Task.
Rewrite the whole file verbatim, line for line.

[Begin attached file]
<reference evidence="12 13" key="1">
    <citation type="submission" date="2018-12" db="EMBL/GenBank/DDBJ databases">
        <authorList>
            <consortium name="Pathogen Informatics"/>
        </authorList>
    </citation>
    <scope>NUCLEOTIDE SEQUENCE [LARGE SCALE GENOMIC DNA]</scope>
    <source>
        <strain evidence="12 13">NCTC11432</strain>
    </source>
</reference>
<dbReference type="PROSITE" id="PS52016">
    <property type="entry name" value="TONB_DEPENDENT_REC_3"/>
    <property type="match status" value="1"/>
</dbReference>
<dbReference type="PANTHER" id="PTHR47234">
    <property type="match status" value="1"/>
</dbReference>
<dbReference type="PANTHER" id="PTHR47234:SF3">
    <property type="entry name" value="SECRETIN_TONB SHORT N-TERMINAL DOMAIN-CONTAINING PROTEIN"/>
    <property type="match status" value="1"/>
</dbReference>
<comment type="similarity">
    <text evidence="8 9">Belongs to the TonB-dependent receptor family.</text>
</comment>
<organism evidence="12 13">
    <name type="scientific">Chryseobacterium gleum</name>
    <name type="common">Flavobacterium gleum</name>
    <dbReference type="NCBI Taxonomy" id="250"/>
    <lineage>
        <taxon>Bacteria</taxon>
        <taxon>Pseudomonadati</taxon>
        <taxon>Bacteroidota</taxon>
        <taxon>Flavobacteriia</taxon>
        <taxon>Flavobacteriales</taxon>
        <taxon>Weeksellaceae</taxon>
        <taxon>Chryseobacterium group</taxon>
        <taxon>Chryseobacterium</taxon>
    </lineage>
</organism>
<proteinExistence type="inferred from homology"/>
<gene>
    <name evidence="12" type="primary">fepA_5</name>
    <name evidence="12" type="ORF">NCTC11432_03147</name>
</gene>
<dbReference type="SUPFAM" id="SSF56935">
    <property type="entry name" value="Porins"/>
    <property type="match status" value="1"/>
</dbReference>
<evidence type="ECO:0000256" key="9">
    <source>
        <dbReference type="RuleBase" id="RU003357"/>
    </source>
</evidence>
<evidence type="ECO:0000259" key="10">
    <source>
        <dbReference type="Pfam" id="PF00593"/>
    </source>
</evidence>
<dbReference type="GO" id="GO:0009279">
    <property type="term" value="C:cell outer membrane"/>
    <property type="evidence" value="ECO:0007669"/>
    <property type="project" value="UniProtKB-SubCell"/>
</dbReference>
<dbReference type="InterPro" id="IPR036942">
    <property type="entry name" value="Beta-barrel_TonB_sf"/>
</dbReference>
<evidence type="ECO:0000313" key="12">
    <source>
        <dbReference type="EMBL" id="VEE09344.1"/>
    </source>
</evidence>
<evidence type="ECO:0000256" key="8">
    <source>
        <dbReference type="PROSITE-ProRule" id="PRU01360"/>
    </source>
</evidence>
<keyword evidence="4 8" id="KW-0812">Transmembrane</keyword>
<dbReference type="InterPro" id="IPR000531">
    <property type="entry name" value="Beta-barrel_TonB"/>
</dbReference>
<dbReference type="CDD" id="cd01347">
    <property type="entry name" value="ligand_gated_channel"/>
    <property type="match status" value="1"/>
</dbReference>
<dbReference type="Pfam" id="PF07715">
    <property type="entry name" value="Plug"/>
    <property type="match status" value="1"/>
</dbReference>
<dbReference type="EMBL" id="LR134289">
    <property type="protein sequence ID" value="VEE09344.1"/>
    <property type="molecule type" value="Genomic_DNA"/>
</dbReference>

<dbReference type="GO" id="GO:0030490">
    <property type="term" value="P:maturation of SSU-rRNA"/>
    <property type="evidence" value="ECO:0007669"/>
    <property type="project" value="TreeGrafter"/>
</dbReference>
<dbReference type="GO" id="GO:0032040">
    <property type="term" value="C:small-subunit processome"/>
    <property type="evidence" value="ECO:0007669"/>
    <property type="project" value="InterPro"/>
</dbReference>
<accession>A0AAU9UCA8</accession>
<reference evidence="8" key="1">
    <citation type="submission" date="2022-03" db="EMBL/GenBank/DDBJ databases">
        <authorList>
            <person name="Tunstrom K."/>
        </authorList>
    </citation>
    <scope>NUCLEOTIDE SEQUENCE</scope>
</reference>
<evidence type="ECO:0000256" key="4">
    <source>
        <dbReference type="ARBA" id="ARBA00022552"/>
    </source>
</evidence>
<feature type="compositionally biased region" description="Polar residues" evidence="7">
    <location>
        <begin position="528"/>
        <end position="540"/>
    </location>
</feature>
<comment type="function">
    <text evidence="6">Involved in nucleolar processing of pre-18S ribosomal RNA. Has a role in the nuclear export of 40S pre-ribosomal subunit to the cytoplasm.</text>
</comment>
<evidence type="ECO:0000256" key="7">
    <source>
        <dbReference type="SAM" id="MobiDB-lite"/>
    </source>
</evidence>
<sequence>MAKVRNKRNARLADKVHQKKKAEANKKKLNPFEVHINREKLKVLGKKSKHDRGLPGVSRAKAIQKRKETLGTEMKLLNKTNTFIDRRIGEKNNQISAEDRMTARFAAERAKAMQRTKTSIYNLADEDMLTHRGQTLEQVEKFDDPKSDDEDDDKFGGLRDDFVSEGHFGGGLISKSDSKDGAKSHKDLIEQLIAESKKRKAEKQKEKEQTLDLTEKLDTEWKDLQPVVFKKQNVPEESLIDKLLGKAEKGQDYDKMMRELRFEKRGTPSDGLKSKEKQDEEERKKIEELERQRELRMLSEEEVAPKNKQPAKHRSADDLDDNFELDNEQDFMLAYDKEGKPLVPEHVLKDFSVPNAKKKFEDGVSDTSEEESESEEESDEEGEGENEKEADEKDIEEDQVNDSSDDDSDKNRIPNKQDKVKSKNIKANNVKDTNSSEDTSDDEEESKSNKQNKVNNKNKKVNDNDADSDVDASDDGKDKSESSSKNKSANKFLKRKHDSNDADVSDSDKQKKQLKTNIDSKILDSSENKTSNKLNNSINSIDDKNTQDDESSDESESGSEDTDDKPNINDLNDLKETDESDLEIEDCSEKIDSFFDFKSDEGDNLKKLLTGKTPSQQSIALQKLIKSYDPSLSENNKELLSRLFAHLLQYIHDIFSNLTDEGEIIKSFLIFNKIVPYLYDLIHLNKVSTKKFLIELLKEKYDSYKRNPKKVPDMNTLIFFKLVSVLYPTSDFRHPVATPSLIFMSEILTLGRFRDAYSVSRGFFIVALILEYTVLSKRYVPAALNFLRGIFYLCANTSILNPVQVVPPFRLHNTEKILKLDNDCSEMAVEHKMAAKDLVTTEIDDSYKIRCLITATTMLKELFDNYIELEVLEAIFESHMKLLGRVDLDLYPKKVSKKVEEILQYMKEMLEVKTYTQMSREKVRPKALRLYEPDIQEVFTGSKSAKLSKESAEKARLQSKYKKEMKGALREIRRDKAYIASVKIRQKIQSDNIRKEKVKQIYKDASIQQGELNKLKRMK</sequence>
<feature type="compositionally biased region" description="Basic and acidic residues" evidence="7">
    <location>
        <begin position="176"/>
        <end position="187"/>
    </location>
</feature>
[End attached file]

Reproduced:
<reference evidence="12 13" key="1">
    <citation type="submission" date="2018-12" db="EMBL/GenBank/DDBJ databases">
        <authorList>
            <consortium name="Pathogen Informatics"/>
        </authorList>
    </citation>
    <scope>NUCLEOTIDE SEQUENCE [LARGE SCALE GENOMIC DNA]</scope>
    <source>
        <strain evidence="12 13">NCTC11432</strain>
    </source>
</reference>
<dbReference type="PROSITE" id="PS52016">
    <property type="entry name" value="TONB_DEPENDENT_REC_3"/>
    <property type="match status" value="1"/>
</dbReference>
<dbReference type="PANTHER" id="PTHR47234">
    <property type="match status" value="1"/>
</dbReference>
<dbReference type="PANTHER" id="PTHR47234:SF3">
    <property type="entry name" value="SECRETIN_TONB SHORT N-TERMINAL DOMAIN-CONTAINING PROTEIN"/>
    <property type="match status" value="1"/>
</dbReference>
<comment type="similarity">
    <text evidence="8 9">Belongs to the TonB-dependent receptor family.</text>
</comment>
<organism evidence="12 13">
    <name type="scientific">Chryseobacterium gleum</name>
    <name type="common">Flavobacterium gleum</name>
    <dbReference type="NCBI Taxonomy" id="250"/>
    <lineage>
        <taxon>Bacteria</taxon>
        <taxon>Pseudomonadati</taxon>
        <taxon>Bacteroidota</taxon>
        <taxon>Flavobacteriia</taxon>
        <taxon>Flavobacteriales</taxon>
        <taxon>Weeksellaceae</taxon>
        <taxon>Chryseobacterium group</taxon>
        <taxon>Chryseobacterium</taxon>
    </lineage>
</organism>
<proteinExistence type="inferred from homology"/>
<gene>
    <name evidence="12" type="primary">fepA_5</name>
    <name evidence="12" type="ORF">NCTC11432_03147</name>
</gene>
<dbReference type="SUPFAM" id="SSF56935">
    <property type="entry name" value="Porins"/>
    <property type="match status" value="1"/>
</dbReference>
<evidence type="ECO:0000256" key="9">
    <source>
        <dbReference type="RuleBase" id="RU003357"/>
    </source>
</evidence>
<evidence type="ECO:0000259" key="10">
    <source>
        <dbReference type="Pfam" id="PF00593"/>
    </source>
</evidence>
<dbReference type="GO" id="GO:0009279">
    <property type="term" value="C:cell outer membrane"/>
    <property type="evidence" value="ECO:0007669"/>
    <property type="project" value="UniProtKB-SubCell"/>
</dbReference>
<dbReference type="InterPro" id="IPR036942">
    <property type="entry name" value="Beta-barrel_TonB_sf"/>
</dbReference>
<evidence type="ECO:0000313" key="12">
    <source>
        <dbReference type="EMBL" id="VEE09344.1"/>
    </source>
</evidence>
<evidence type="ECO:0000256" key="8">
    <source>
        <dbReference type="PROSITE-ProRule" id="PRU01360"/>
    </source>
</evidence>
<keyword evidence="4 8" id="KW-0812">Transmembrane</keyword>
<dbReference type="InterPro" id="IPR000531">
    <property type="entry name" value="Beta-barrel_TonB"/>
</dbReference>
<dbReference type="CDD" id="cd01347">
    <property type="entry name" value="ligand_gated_channel"/>
    <property type="match status" value="1"/>
</dbReference>
<dbReference type="Pfam" id="PF07715">
    <property type="entry name" value="Plug"/>
    <property type="match status" value="1"/>
</dbReference>
<dbReference type="EMBL" id="LR134289">
    <property type="protein sequence ID" value="VEE09344.1"/>
    <property type="molecule type" value="Genomic_DNA"/>
</dbReference>

<dbReference type="GO" id="GO:0030490">
    <property type="term" value="P:maturation of SSU-rRNA"/>
    <property type="evidence" value="ECO:0007669"/>
    <property type="project" value="TreeGrafter"/>
</dbReference>
<dbReference type="GO" id="GO:0032040">
    <property type="term" value="C:small-subunit processome"/>
    <property type="evidence" value="ECO:0007669"/>
    <property type="project" value="InterPro"/>
</dbReference>
<accession>A0AAU9UCA8</accession>
<reference evidence="8" key="1">
    <citation type="submission" date="2022-03" db="EMBL/GenBank/DDBJ databases">
        <authorList>
            <person name="Tunstrom K."/>
        </authorList>
    </citation>
    <scope>NUCLEOTIDE SEQUENCE</scope>
</reference>
<evidence type="ECO:0000256" key="4">
    <source>
        <dbReference type="ARBA" id="ARBA00022552"/>
    </source>
</evidence>
<feature type="compositionally biased region" description="Polar residues" evidence="7">
    <location>
        <begin position="528"/>
        <end position="540"/>
    </location>
</feature>
<comment type="function">
    <text evidence="6">Involved in nucleolar processing of pre-18S ribosomal RNA. Has a role in the nuclear export of 40S pre-ribosomal subunit to the cytoplasm.</text>
</comment>
<evidence type="ECO:0000256" key="7">
    <source>
        <dbReference type="SAM" id="MobiDB-lite"/>
    </source>
</evidence>
<sequence>MAKVRNKRNARLADKVHQKKKAEANKKKLNPFEVHINREKLKVLGKKSKHDRGLPGVSRAKAIQKRKETLGTEMKLLNKTNTFIDRRIGEKNNQISAEDRMTARFAAERAKAMQRTKTSIYNLADEDMLTHRGQTLEQVEKFDDPKSDDEDDDKFGGLRDDFVSEGHFGGGLISKSDSKDGAKSHKDLIEQLIAESKKRKAEKQKEKEQTLDLTEKLDTEWKDLQPVVFKKQNVPEESLIDKLLGKAEKGQDYDKMMRELRFEKRGTPSDGLKSKEKQDEEERKKIEELERQRELRMLSEEEVAPKNKQPAKHRSADDLDDNFELDNEQDFMLAYDKEGKPLVPEHVLKDFSVPNAKKKFEDGVSDTSEEESESEEESDEEGEGENEKEADEKDIEEDQVNDSSDDDSDKNRIPNKQDKVKSKNIKANNVKDTNSSEDTSDDEEESKSNKQNKVNNKNKKVNDNDADSDVDASDDGKDKSESSSKNKSANKFLKRKHDSNDADVSDSDKQKKQLKTNIDSKILDSSENKTSNKLNNSINSIDDKNTQDDESSDESESGSEDTDDKPNINDLNDLKETDESDLEIEDCSEKIDSFFDFKSDEGDNLKKLLTGKTPSQQSIALQKLIKSYDPSLSENNKELLSRLFAHLLQYIHDIFSNLTDEGEIIKSFLIFNKIVPYLYDLIHLNKVSTKKFLIELLKEKYDSYKRNPKKVPDMNTLIFFKLVSVLYPTSDFRHPVATPSLIFMSEILTLGRFRDAYSVSRGFFIVALILEYTVLSKRYVPAALNFLRGIFYLCANTSILNPVQVVPPFRLHNTEKILKLDNDCSEMAVEHKMAAKDLVTTEIDDSYKIRCLITATTMLKELFDNYIELEVLEAIFESHMKLLGRVDLDLYPKKVSKKVEEILQYMKEMLEVKTYTQMSREKVRPKALRLYEPDIQEVFTGSKSAKLSKESAEKARLQSKYKKEMKGALREIRRDKAYIASVKIRQKIQSDNIRKEKVKQIYKDASIQQGELNKLKRMK</sequence>
<feature type="compositionally biased region" description="Basic and acidic residues" evidence="7">
    <location>
        <begin position="176"/>
        <end position="187"/>
    </location>
</feature>